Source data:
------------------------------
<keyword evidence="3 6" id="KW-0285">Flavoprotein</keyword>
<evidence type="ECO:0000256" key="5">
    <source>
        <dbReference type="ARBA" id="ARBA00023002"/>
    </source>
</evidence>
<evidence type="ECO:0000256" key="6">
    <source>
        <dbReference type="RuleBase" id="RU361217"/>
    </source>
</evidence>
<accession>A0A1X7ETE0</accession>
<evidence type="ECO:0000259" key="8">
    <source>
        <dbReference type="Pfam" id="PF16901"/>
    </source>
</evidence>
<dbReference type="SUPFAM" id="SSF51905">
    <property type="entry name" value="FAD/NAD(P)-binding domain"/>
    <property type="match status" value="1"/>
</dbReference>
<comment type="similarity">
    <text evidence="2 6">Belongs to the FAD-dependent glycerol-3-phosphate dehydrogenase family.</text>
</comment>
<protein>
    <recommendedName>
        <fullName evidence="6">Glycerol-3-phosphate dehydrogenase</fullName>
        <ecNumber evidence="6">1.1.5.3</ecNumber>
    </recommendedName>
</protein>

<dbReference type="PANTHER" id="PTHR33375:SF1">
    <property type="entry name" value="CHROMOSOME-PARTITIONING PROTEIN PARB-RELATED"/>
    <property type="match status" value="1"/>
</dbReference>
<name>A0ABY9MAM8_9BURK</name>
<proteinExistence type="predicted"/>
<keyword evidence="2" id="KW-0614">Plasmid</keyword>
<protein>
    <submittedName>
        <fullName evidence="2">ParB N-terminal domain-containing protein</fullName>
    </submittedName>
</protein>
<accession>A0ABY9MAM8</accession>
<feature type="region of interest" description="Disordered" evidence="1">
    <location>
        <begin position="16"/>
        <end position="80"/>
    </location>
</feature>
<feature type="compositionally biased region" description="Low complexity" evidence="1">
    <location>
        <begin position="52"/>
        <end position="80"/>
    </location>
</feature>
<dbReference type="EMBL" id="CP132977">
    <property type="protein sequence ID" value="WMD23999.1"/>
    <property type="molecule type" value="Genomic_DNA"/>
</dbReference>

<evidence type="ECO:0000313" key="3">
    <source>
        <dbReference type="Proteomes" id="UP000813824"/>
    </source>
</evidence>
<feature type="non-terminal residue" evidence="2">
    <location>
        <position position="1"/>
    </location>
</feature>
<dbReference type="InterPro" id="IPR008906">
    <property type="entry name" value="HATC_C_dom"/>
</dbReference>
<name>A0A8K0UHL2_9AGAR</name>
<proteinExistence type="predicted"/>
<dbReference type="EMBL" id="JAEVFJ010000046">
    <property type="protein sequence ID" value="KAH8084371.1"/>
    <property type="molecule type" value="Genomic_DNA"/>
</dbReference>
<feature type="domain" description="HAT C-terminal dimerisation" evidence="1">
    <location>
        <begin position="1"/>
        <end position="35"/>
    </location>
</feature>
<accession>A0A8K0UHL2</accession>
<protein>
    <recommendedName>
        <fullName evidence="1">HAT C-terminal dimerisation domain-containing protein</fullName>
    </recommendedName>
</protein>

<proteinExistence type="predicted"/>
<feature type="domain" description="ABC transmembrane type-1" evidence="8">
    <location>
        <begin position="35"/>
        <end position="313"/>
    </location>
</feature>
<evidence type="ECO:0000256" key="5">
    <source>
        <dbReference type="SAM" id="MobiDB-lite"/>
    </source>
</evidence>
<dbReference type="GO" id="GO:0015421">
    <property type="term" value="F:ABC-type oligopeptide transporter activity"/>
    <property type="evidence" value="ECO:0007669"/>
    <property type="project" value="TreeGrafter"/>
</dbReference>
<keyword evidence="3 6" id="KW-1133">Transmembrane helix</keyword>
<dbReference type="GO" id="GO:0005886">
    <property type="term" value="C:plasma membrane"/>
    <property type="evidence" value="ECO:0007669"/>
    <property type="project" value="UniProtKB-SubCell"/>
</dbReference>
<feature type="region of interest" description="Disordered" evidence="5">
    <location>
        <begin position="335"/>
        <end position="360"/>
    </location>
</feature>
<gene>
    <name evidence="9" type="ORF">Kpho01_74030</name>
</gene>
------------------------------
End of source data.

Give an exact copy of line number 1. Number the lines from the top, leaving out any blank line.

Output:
<keyword evidence="3 6" id="KW-0285">Flavoprotein</keyword>